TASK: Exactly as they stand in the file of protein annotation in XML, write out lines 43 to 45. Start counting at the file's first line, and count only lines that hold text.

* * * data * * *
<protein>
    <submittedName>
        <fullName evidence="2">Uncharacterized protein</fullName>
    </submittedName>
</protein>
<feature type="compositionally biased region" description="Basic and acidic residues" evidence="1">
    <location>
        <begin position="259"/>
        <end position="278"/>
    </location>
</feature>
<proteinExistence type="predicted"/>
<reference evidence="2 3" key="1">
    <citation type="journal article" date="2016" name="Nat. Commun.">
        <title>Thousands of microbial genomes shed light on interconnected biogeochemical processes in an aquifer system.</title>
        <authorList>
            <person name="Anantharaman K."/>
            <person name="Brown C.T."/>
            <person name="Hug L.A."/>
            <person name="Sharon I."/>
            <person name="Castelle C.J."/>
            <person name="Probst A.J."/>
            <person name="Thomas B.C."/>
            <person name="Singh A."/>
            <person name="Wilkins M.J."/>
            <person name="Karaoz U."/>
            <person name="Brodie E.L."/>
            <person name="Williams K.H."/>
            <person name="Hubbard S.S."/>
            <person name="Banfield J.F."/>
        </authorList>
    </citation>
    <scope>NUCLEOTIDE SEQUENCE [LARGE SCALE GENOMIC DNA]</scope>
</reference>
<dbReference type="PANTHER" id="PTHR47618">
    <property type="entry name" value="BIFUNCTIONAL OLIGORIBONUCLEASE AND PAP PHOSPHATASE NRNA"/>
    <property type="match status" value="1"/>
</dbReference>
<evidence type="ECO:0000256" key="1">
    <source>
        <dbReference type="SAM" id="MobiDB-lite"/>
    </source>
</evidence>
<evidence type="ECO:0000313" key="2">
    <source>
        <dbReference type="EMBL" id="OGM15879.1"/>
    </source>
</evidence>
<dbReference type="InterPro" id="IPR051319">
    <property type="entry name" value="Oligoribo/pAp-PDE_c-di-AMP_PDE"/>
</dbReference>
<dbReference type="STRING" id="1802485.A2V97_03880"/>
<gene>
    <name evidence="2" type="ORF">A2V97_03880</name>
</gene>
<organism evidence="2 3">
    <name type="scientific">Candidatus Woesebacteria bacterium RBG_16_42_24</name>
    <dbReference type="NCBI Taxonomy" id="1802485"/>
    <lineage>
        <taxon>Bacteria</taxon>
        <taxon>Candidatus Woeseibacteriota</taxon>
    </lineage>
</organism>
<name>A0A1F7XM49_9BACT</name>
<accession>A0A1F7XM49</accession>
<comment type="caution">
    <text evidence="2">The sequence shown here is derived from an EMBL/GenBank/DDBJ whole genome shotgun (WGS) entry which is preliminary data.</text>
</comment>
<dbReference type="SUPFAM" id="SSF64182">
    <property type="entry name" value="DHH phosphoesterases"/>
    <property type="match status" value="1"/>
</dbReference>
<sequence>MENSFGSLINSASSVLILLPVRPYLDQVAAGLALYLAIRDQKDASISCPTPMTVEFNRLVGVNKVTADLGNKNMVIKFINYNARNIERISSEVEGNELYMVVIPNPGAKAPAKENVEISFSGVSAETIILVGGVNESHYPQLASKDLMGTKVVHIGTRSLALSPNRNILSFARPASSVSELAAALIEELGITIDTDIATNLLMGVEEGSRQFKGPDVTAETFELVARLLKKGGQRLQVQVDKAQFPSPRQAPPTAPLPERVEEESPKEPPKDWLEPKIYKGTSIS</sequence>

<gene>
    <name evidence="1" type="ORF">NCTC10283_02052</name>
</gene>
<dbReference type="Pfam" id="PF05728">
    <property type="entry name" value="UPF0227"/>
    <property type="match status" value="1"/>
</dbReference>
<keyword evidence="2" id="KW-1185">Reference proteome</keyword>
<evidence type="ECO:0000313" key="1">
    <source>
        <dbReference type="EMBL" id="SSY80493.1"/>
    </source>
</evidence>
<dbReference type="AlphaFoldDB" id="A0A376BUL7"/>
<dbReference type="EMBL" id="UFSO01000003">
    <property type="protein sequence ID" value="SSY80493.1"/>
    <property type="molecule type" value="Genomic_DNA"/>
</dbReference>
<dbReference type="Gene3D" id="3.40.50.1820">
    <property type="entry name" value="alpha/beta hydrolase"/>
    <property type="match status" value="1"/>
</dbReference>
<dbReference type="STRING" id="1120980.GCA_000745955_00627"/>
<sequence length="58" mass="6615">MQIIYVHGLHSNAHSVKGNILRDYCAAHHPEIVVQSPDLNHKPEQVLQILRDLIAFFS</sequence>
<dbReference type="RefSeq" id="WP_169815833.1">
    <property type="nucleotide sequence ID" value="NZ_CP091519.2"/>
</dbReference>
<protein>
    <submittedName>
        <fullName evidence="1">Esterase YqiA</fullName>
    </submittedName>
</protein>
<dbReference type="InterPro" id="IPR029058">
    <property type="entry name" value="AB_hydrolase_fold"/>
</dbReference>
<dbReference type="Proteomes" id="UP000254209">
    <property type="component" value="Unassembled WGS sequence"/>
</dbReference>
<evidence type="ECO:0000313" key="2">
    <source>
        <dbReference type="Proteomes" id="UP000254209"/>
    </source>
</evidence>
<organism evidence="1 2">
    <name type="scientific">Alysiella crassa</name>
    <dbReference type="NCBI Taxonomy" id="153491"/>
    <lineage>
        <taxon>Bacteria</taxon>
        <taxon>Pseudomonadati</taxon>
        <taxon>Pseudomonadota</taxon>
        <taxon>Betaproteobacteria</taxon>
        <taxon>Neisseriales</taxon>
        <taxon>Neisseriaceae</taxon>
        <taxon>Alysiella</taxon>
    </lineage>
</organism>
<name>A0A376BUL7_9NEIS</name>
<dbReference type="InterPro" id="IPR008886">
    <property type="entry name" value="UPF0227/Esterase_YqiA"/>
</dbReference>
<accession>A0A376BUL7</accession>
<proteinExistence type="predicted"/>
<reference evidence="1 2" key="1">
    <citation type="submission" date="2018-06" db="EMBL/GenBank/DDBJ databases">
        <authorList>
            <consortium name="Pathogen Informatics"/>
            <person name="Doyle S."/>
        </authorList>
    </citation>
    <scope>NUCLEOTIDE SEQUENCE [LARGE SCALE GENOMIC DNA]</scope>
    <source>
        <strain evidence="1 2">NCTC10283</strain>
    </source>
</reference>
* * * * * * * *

</evidence>
<evidence type="ECO:0000313" key="2">
    <source>